Artist Interview - Zach Johnson

Feature Story

Zach Johnsen is a multi-disciplinary artist and designer, working both in the commercial sphere and fine-art world. He uses graphite, watercolour, pen and ink and acrylic on mostly 2D surfaces and by far his most trusted medium is the Micron pen. He uses them exhaustively to describe an ever-expanding world of ghouls, monsters and misfits — the shady characters in everyday life and how they expose themselves in our world. His work is frenetic and chaotic, an explosion of lines and colour influenced by infomercials, cartoons, sweets and the over-consumption of popular culture. Johnsen has lent his unique style of frenetic pen lines, jumbled character piles and explosive colour to a variety of applications. He has worked with Bulleit Bourbon, MTV, K2 Snowboards, ESPN, Nike, Gnu Snowboards, Icon Motosports, Slingshot Wakeboards and Sony/BMG. His fine-art work has been displayed across the US, in Australia, Denmark, Japan and the UK. He currently splits his time between northern New Hampshire and Portland, Oregon in the US.

Portland, United States 

What information does a solo creator need about a project so that they can optimise their performance from start to finish?

The more information the better! The most important is that needed to get started. In my case, this concerns the visual story that the client is looking to tell. I need visual clues, references (either of my own work or a visual style they are trying to achieve), colour guides and a mood that they are trying to evoke. The more concise the client can be in describing exactly what art they want me to make, the smoother the whole project will go.

What skills should a solo creator apply to minimise any waste of time or energy?

Communication and verbal skills are the most important at the beginning stages of a project. It is my job, as a hired illustrator/designer, to gather from the client all information necessary to get started on the job. I need to lead the client with questions and concerns that they may not have considered, offer alternatives and be up-front with any pitfalls I foresee. I also need to be very direct if I think the client is asking too much from me to accomplish in the time and/or budget allotted.

Otherwise, the main skill you need is obviously your training as an artist or designer. Do you have the ability to create the art the client is looking for? Can you draw jousting knights on horseback when horses in motion are very hard to draw? Know your limits as an artist before you commit to something you may not be able to produce. But also be willing to push your limits because you will become a better artist as a result.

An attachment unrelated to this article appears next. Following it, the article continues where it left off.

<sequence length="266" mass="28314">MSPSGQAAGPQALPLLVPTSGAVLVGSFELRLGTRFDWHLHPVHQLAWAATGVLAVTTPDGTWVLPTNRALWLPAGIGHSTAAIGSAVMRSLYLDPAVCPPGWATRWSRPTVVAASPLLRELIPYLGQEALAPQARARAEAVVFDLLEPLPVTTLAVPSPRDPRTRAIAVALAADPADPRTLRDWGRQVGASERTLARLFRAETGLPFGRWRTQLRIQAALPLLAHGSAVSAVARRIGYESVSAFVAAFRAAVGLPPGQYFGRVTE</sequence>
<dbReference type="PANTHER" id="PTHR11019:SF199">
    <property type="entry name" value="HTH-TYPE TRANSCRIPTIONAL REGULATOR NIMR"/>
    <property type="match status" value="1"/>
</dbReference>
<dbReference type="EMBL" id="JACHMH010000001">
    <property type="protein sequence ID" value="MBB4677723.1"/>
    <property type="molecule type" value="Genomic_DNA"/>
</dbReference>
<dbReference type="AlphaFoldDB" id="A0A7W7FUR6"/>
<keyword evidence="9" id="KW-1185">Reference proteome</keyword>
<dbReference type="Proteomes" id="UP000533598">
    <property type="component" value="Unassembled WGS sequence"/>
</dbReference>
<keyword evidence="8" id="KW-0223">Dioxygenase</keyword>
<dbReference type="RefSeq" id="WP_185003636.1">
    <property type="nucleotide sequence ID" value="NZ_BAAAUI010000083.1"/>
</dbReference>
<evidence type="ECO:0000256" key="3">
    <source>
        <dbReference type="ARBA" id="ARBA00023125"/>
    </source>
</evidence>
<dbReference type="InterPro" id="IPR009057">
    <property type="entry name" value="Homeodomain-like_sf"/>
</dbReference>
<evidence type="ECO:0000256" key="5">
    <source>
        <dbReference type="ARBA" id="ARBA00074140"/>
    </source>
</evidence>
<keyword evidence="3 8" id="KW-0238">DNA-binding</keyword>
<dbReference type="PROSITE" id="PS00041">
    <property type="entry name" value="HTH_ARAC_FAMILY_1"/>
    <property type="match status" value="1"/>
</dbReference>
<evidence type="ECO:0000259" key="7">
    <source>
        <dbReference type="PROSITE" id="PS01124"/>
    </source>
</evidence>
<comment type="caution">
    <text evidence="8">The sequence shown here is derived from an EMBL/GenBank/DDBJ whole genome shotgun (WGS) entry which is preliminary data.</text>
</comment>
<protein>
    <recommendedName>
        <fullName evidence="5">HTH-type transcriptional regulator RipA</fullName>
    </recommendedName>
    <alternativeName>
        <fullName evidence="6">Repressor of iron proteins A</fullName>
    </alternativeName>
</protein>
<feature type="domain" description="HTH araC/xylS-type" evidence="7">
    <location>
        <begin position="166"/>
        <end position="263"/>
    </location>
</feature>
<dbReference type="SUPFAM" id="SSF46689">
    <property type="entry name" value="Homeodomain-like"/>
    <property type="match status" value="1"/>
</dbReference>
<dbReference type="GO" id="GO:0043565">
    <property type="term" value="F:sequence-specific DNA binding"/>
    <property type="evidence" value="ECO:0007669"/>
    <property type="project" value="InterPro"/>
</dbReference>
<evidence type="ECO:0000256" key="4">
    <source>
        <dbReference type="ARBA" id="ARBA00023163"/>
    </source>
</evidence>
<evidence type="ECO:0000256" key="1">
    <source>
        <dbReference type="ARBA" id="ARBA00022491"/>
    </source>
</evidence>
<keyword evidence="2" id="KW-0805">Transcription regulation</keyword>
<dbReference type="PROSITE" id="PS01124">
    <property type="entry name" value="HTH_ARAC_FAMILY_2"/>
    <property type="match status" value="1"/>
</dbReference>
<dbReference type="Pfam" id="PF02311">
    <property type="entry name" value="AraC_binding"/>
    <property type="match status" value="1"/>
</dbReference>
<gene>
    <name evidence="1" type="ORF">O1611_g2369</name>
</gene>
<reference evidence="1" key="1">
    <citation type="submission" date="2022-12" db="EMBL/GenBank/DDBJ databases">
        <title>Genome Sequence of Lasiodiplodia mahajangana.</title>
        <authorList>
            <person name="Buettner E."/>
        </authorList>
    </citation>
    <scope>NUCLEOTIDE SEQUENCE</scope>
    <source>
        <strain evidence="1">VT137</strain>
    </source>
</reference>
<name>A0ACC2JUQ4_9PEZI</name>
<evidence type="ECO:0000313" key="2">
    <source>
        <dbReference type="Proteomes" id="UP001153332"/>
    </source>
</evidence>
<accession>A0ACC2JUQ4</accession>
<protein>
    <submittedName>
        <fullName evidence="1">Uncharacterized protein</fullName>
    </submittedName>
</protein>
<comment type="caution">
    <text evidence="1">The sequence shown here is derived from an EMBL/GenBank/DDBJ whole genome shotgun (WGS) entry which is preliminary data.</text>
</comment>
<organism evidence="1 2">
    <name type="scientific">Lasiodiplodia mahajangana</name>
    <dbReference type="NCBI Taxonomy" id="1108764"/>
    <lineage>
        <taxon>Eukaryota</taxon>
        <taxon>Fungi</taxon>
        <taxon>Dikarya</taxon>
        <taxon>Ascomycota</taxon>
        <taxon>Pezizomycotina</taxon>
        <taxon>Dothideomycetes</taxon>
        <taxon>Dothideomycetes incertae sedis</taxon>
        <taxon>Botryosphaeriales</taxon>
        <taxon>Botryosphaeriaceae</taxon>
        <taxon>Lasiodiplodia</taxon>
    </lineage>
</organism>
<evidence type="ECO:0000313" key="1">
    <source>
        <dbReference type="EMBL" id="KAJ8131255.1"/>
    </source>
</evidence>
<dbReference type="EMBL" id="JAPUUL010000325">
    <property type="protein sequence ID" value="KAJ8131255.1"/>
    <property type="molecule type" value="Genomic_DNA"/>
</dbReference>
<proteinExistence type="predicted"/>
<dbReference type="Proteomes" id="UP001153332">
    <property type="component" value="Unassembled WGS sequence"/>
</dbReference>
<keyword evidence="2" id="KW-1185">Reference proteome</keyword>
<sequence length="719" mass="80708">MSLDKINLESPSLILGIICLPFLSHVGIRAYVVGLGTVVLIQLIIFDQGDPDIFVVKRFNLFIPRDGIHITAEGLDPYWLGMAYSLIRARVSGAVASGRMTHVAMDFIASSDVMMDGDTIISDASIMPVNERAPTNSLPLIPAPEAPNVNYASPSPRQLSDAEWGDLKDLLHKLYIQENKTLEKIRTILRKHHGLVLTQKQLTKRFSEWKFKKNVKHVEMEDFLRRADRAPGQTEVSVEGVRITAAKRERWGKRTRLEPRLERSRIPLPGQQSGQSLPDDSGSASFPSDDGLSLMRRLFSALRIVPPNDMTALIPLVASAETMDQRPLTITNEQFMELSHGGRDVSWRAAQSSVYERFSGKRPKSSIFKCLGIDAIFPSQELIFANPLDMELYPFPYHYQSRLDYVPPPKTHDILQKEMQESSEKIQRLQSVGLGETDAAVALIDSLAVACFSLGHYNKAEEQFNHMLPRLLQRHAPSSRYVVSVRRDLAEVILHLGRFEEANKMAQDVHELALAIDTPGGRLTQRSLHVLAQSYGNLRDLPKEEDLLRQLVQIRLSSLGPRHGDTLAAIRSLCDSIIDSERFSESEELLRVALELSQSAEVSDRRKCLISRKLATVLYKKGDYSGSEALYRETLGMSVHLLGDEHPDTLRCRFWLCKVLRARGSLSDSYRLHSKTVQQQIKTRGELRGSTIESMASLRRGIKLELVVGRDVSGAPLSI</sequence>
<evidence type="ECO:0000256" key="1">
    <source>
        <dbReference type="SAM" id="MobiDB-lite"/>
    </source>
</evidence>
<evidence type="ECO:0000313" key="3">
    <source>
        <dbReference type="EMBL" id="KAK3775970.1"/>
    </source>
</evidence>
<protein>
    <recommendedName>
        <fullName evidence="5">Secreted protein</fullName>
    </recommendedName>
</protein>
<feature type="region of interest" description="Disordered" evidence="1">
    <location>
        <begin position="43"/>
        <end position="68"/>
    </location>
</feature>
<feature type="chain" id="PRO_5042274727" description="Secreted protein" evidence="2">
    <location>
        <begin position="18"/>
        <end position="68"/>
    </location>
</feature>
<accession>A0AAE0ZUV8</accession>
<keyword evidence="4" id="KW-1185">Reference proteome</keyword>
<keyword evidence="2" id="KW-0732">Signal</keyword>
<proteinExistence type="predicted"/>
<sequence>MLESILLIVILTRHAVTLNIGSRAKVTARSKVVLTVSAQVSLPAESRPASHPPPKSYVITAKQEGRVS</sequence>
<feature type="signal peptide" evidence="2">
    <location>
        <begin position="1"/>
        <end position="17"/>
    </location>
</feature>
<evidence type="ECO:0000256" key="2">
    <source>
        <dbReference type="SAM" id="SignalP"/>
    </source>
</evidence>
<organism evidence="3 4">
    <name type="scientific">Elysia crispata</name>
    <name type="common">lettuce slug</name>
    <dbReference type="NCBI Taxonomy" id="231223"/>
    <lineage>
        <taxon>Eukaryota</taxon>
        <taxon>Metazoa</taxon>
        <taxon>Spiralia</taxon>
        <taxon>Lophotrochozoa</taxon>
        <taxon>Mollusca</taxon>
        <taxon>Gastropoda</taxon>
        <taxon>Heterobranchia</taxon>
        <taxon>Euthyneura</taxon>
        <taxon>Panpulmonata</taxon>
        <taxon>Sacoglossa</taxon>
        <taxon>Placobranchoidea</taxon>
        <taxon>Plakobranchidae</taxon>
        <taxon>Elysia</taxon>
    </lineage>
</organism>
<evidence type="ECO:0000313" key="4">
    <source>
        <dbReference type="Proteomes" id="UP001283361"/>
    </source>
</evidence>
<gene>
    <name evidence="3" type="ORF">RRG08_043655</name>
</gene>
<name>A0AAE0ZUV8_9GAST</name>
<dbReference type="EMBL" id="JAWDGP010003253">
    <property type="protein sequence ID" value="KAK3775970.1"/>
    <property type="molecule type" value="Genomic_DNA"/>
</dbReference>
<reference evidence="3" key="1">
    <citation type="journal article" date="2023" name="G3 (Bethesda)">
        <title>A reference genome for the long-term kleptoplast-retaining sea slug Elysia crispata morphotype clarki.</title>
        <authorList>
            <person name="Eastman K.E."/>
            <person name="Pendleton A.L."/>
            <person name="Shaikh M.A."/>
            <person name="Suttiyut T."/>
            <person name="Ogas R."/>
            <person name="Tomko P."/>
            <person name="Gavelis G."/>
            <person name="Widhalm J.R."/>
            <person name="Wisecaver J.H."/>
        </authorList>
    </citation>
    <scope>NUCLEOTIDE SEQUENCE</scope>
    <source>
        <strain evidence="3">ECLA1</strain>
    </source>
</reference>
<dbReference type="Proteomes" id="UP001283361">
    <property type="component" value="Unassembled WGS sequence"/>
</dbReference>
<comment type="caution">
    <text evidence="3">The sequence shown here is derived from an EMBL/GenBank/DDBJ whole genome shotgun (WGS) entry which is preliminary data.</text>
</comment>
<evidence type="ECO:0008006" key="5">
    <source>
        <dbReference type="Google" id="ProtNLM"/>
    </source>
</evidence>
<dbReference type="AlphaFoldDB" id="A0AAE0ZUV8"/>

The last main skill I employ is with the computer. In my case, I normally create the art as line work on paper then scan it into the computer to colour. Or sometimes it’s taking multiple scanned art on paper and combining it on the computer. Knowledge of and speed in Adobe Photoshop and Illustrator are essential in my work.

Does a solo creator have the same access to all the best resources as a large agency would? Could he/she “blame the tools” as a cyclist might if they could not afford a premium bike?

Being one man, I definitely do not have the same resources that a large staffed agency would have. I have an outdated computer, outdated software, and often (because I work and travel), a weak Internet connection for work upload and communication. I have to push myself harder as a result and make the work stronger than it otherwise might have to be. And I have my own personal art style, which can outweigh the benefits of an agency. Often, clients approach me for this unique style, which is hard to duplicate, so I work with what I have and create the strongest image/s I can. As a solo artist, I can’t afford to make mistakes and re-do the art — I have to get it right the first time.